M. Khayet et al. / Journal of Membrane Science 368 (2011) 202–214

from water and to optimize the operating conditions for membranes working with multi-ionic solution [7]. The experimental design and RSM was also applied to direct contact membrane distillation [8]. In this case quadratic models between the responses (permeate ﬂuxes) and the independent variables were built for both commercial and various laboratory made membranes of different characteristics. Ismail and Lai [9] employed RSM to develop defect-free asymmetric polysulfone membranes for gas separation and investigated the main and interaction effects of design variables on membrane structure and performance in order to optimize membrane formation process. RSM optimization of polydimethylsiloxane (PDMS)/ceramic composite pervaporation membrane preparation conditions, namely, polymer concentration, crosslinking agent concentration and dip-coating time, was carried out by Xiangli et al. [10]. Khayet et al. [11] used RSM to optimize the operating conditions for pervaporation of binary acetonitrile–water mixtures in order to enhance both permeate ﬂux ratio and concentration of organic in permeate. Application of RSM in describing the performance of thin ﬁlm composite membrane was carried out by Idris et al. [12] in order to improve both rejection factor and membrane permeate ﬂux. In addition, Cheison et al. [13] applied RSM to optimize the hydrolysis of whey protein isolate in a tangential ﬂow membrane reactor. Concerning ANN, this modeling method has been applied progressively during last years for simulation and optimization of membrane separation processes. Liu and Kim [1] have evaluated membrane fouling models based on bench-scale experiments by comparing the constant ﬂow rate blocking laws with ANN model. Neural networks modeling of hollow ﬁbers membrane processes were carried out by Shahsavand and Chenar [3] using two experimental sets as training data for separation of carbon dioxide from methane. Cheng et al. [14] proposed an overlapped type of local neural network to improve the accuracy of the permeate ﬂux decline prediction in crossﬂow membrane ﬁltration of colloidal solution. This type of network combined the advantages of the multilayer feed-forward back-propagation neural network and the radial basis function network. Other studies dealing with neural network modeling for prediction of permeate ﬂux, separation efﬁciency and/or permeate ﬂux decline in crossﬂow membrane ﬁltration were reported more in details in Refs. [15–21]. A study on neural network modeling for ultraﬁltration and backwashing has been reported by Teodosiu et al. [22]. Two neural network models were proposed to predict the permeate ﬂux at any time during ultraﬁltration and after backwashing for arbitrary cycles. Regarding desalination using ANN, several studies have been carried out as reported in [23–25] emphasizing the potential applicability of ANN in desalination systems. It is worth quoting that RSM permits to perform polynomial empirical models for approximation of process performance and neural networks are also known as universal tools for function approximation of non-linear systems. Both methodologies RSM and ANN can offer trustable approximation models to predict the true response function (objective function) of the process. Once the non-parametric models are developed one can use approximated response surfaces to solve the optimization problem. The question is: which approximation model is more trustable offering better accuracy in ﬁtting experimental data and giving a better optimal solution conﬁrmed by experiment? Moreover, it is important to reveal the advantages of each methodology and differences between them. Among various desalination technologies (thermal and membrane-based) of saline and brackish waters, the reverse osmosis (RO) is one of the most efﬁcient and widely used techniques [26–28]. Recent technological innovations make RO systems more attractive for industry using alternative energy sources like photovoltaic solar energy [29,30] and wind energy [31]. The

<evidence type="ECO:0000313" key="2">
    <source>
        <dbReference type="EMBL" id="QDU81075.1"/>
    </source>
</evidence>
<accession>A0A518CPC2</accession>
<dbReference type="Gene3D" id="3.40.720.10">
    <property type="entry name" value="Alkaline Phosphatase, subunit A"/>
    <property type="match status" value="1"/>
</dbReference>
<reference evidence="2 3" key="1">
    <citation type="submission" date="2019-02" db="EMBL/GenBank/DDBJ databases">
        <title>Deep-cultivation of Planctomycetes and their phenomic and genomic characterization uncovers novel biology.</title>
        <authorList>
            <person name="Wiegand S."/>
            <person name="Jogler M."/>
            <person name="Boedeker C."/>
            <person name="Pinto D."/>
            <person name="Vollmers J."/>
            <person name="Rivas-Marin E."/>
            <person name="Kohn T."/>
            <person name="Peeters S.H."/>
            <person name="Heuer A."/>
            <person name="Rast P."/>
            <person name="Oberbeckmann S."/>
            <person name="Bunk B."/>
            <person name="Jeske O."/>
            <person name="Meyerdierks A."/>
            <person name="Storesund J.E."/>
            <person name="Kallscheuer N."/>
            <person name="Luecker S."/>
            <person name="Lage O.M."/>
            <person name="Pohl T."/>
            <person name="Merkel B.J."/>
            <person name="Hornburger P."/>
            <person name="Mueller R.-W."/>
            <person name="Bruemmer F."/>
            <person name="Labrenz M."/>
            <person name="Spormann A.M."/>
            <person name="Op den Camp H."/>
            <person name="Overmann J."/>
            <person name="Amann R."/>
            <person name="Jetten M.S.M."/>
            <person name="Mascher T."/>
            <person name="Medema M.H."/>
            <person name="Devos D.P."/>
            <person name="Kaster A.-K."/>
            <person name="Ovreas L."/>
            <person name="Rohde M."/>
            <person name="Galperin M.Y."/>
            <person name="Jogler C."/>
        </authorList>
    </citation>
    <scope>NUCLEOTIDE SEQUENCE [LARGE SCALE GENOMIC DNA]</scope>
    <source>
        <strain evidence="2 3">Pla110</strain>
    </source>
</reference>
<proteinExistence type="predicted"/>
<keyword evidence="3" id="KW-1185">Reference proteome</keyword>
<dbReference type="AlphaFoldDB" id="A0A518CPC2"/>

203

Fig. 1. Schema of the experimental RO pilot plant: (1) RO module; (2) high pressure pump; (3) vent; (4) manometer; (5) ﬂowmeter for retentate; (6) ﬂowmeter for permeate; (7) electrical conductivity monitor; (8) thermostat; (9) temperature probe; (10) feed tank; (11) low pressure pump (<4.1 bar); (12) manometer; (13) ﬂowmeter for feed; (14) ﬁlter; (15) pressure controller; (16) switch on/off.